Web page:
Apr 17, 2021
JERUSALEM WEATHER

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During a virtual conference on Wednesday, Rabbi Aryeh Stern, the chief rabbi of Jerusalem, ruled that the Korban Pesach (Passover sacrifice) is incumbent upon the Jewish people today.

The conference, the second of its kind, was focused on preparations for the performance of the mitzvah (Torah commandment) of the Korban Pesach. Rabbi Stern presented a lesson on the laws pertaining to the question of whether or not the Pesach offering can, or, in fact, should be brought in current times, given the universal state of ritual impurity and the lack of a red heifer to cope with this hurdle. 

Rabbi Stern began his lesson by emphasizing the special nature of the Korban Pesach in being both an offering by the individual as well as a public offering. 

“The Passover sacrifice is similar to the feast offerings in that it is offered for all of Israel at one set time,” Rabbi Stern said. “But it is incumbent upon the individuals who are required to acquire it with their own funds and to eat from it. In this respect, all of Israel become similar to the priests who eat from the sacrifices.”

The rabbi concluded that in his opinion, it is possible for us today to perform the Passover sacrifice even before the construction of the Temple. This is based on the principle the normal rules that prohibit the Kohanim (priests) and public from performing Temple rituals while in a state of ritual impurity are not applicable regarding the need to bring a sacrifice for the sake of the public. In this case, when a Temple does not exist, an altar of undressed stones is sufficient. 

The Bible specifies that the altar must be made of unwrought stone. The Mishna (oral law) explains that this is due to steel, commonly used to carve and hew stone, is used in weapons and therefore meant to shorten life and the altar is intended to lengthen life.

And if you make for Me a mizbayach of stones, do not build it of hewn stones; for by wielding your tool upon them you have profaned them. Exodus 20:22

In the Talmud, it is explained that steel may not be used to cut the stones of the altar since the Temple Service brings life into the world and steel, as it is used in war, takes life. 

The rabbi clarified that he did not intend to enter into political considerations but that it was important for the nation to know that there is a rabbinic agreement among the majority of the major rabbis in the current and in previous generations, among them significant halachic (Torah law) authorities like the Chatam Sofer, Rabbi Akiva Eiger, and Rabbi Tzvi Hirsh Kalisher.

It should be noted that there are only two mitzvot (Biblical commandments) for which non-compliance receives the most severe punishment mandated by the Torah, karet (being cut off from the community, or excommunicated): brit milah (circumcision) and the korban Pesach (Passover sacrifice).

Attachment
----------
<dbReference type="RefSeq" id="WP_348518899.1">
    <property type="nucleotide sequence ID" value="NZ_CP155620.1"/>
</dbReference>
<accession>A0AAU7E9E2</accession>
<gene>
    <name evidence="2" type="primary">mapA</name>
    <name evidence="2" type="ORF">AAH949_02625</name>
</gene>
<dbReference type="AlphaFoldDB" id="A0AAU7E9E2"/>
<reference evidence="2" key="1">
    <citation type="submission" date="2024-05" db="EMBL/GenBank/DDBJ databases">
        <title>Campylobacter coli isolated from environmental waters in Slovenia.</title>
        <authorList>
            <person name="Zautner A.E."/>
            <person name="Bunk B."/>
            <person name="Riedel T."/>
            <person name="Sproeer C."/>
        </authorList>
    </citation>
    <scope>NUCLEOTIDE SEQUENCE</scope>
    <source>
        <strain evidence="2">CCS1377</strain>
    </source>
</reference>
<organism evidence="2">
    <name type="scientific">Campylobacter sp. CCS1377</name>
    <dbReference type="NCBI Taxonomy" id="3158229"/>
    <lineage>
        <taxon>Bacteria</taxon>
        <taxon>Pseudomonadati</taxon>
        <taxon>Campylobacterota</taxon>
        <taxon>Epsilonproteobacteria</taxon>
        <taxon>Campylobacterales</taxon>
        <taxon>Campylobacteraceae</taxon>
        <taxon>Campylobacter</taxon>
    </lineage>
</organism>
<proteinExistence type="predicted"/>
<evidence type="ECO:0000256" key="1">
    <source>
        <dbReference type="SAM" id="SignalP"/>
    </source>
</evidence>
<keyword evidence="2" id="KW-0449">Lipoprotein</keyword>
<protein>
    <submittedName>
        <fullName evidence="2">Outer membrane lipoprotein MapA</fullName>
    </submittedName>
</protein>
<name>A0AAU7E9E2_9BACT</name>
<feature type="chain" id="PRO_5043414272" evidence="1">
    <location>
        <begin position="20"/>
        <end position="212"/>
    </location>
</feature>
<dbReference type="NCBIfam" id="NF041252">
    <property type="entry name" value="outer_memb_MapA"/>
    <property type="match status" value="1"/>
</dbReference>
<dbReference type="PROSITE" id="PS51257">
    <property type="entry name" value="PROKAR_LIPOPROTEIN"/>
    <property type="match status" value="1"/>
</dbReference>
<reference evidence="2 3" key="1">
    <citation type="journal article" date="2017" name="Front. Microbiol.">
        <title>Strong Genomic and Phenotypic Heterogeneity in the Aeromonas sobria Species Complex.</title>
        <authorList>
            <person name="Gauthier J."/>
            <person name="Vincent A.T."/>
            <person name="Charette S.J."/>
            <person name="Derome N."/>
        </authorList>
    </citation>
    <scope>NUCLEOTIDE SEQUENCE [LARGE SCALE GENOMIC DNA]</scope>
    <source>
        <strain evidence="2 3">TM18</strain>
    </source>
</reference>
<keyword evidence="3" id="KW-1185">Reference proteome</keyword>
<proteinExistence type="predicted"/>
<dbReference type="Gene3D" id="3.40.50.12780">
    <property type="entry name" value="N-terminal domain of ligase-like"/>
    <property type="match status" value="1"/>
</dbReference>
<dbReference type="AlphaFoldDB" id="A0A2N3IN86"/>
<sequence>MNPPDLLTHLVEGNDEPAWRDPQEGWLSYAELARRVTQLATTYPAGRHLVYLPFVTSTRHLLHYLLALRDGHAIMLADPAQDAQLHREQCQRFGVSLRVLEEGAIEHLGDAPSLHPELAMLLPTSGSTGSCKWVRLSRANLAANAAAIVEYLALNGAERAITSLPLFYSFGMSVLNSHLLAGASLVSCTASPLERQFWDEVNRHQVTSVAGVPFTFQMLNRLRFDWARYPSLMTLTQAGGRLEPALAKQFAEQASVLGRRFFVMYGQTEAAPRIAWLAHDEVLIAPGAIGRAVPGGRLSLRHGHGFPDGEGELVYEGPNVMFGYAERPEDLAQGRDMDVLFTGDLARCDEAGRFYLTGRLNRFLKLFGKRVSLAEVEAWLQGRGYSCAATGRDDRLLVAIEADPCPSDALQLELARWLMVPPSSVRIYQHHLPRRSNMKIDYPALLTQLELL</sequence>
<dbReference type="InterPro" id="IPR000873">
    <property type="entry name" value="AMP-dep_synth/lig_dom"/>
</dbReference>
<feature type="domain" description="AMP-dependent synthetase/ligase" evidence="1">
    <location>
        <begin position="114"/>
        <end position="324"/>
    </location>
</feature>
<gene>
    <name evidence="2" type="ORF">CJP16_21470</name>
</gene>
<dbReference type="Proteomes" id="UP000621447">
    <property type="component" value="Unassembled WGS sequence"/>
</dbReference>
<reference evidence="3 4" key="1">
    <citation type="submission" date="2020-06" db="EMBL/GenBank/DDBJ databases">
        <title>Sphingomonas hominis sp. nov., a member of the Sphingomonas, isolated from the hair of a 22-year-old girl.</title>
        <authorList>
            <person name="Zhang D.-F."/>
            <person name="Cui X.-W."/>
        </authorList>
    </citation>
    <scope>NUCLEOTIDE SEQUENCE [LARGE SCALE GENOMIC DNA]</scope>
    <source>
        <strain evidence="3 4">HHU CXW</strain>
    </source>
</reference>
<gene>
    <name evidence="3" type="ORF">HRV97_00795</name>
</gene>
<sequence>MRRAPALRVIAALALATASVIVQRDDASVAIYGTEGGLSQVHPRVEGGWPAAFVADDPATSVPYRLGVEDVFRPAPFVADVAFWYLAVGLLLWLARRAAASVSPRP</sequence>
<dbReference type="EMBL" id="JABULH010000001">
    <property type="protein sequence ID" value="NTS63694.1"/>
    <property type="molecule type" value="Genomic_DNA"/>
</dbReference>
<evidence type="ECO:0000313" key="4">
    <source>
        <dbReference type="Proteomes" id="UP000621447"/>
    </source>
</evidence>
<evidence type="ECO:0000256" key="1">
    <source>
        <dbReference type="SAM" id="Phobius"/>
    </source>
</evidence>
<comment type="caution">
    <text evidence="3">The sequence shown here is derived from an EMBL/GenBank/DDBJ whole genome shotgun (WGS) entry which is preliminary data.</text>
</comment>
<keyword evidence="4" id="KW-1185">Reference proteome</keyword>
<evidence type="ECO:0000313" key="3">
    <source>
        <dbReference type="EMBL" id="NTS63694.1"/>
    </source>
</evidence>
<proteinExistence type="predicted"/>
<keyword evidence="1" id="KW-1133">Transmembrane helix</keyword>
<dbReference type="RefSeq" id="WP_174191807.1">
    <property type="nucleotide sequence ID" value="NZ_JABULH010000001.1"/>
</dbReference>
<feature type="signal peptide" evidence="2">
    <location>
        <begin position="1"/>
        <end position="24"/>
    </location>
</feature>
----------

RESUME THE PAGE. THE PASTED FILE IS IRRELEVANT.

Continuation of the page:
Rabbi Aryeh Lipo, the secretary of the Sanhedrin, agreed with the conclusion of Rabbi Stern, adding that it is entirely correct according to Halacha to renew the Temple service immediately. He added that one clear purpose of the Temple service was to cope with epidemics. 

“Despite various issues of Jewish law, such as ritual impurity and lack of a high priest, Jews are still required and technically able to bring the sacrifice,” Rabbi Hillel Weiss, the former spokesman for the Sanhedrin told Israel365 News. “The only thing preventing the Jewish People from performing the Passover sacrifice is the Israeli government. If the government decides to allow it, we must be ready to go up and begin the service.”

The rabbi cited the Prophet Haggai, noting a parallel to our current situation.

Thus said the lord of Hosts: These people say, “The time has not yet come for rebuilding the House of Hashem.”And the word of Hashem through the Navi Chagai continued:Is it a time for you to dwell in your paneled houses, while this House is lying in ruins? Haggai 1:2-4

“Hashem (God, literally ‘the name’) performed a miracle and brought the Jews back from the exile, making the desert bloom, and creating a flourishing country,” Rabbi Wess said. “Now we must do what is required, and for now that means being ready to begin the Temple service.”

The Sanhedrin performed an intense study concerning the current status of the Passover offering and concluded that at this juncture, one sacrifice made at the Temple Mount brought in the name of the entire Jewish people would suffice.

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